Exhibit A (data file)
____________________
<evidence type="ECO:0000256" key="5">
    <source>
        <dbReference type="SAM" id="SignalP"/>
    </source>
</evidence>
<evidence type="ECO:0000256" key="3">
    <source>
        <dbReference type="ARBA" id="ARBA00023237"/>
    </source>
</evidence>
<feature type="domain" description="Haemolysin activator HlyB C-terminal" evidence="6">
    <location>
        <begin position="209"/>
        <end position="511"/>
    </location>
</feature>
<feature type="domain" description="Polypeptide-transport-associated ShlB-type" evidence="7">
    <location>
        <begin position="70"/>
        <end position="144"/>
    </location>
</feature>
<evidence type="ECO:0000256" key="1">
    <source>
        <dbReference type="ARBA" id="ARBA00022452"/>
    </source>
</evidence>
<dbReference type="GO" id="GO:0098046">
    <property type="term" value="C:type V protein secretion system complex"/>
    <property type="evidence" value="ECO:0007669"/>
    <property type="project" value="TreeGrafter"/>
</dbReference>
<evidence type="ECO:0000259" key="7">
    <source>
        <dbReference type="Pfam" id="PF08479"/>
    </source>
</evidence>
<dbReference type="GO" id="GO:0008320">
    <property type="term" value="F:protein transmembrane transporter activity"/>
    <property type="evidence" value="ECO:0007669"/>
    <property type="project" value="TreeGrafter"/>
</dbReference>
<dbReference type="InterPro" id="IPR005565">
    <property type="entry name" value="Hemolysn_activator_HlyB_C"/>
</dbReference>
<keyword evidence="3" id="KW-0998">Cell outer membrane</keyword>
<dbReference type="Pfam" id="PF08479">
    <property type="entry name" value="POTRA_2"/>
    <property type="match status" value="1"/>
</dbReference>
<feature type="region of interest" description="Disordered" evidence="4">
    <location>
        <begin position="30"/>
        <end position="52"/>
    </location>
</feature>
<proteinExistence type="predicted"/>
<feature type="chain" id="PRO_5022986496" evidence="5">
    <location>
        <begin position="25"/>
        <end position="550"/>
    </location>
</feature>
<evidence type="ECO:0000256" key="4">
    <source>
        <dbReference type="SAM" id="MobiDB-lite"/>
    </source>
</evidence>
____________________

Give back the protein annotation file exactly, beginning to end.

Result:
<evidence type="ECO:0000256" key="5">
    <source>
        <dbReference type="SAM" id="SignalP"/>
    </source>
</evidence>
<evidence type="ECO:0000256" key="3">
    <source>
        <dbReference type="ARBA" id="ARBA00023237"/>
    </source>
</evidence>
<feature type="domain" description="Haemolysin activator HlyB C-terminal" evidence="6">
    <location>
        <begin position="209"/>
        <end position="511"/>
    </location>
</feature>
<feature type="domain" description="Polypeptide-transport-associated ShlB-type" evidence="7">
    <location>
        <begin position="70"/>
        <end position="144"/>
    </location>
</feature>
<evidence type="ECO:0000256" key="1">
    <source>
        <dbReference type="ARBA" id="ARBA00022452"/>
    </source>
</evidence>
<dbReference type="GO" id="GO:0098046">
    <property type="term" value="C:type V protein secretion system complex"/>
    <property type="evidence" value="ECO:0007669"/>
    <property type="project" value="TreeGrafter"/>
</dbReference>
<evidence type="ECO:0000259" key="7">
    <source>
        <dbReference type="Pfam" id="PF08479"/>
    </source>
</evidence>
<dbReference type="GO" id="GO:0008320">
    <property type="term" value="F:protein transmembrane transporter activity"/>
    <property type="evidence" value="ECO:0007669"/>
    <property type="project" value="TreeGrafter"/>
</dbReference>
<dbReference type="InterPro" id="IPR005565">
    <property type="entry name" value="Hemolysn_activator_HlyB_C"/>
</dbReference>
<keyword evidence="3" id="KW-0998">Cell outer membrane</keyword>
<dbReference type="Pfam" id="PF08479">
    <property type="entry name" value="POTRA_2"/>
    <property type="match status" value="1"/>
</dbReference>
<feature type="region of interest" description="Disordered" evidence="4">
    <location>
        <begin position="30"/>
        <end position="52"/>
    </location>
</feature>
<proteinExistence type="predicted"/>
<feature type="chain" id="PRO_5022986496" evidence="5">
    <location>
        <begin position="25"/>
        <end position="550"/>
    </location>
</feature>
<evidence type="ECO:0000256" key="4">
    <source>
        <dbReference type="SAM" id="MobiDB-lite"/>
    </source>
</evidence>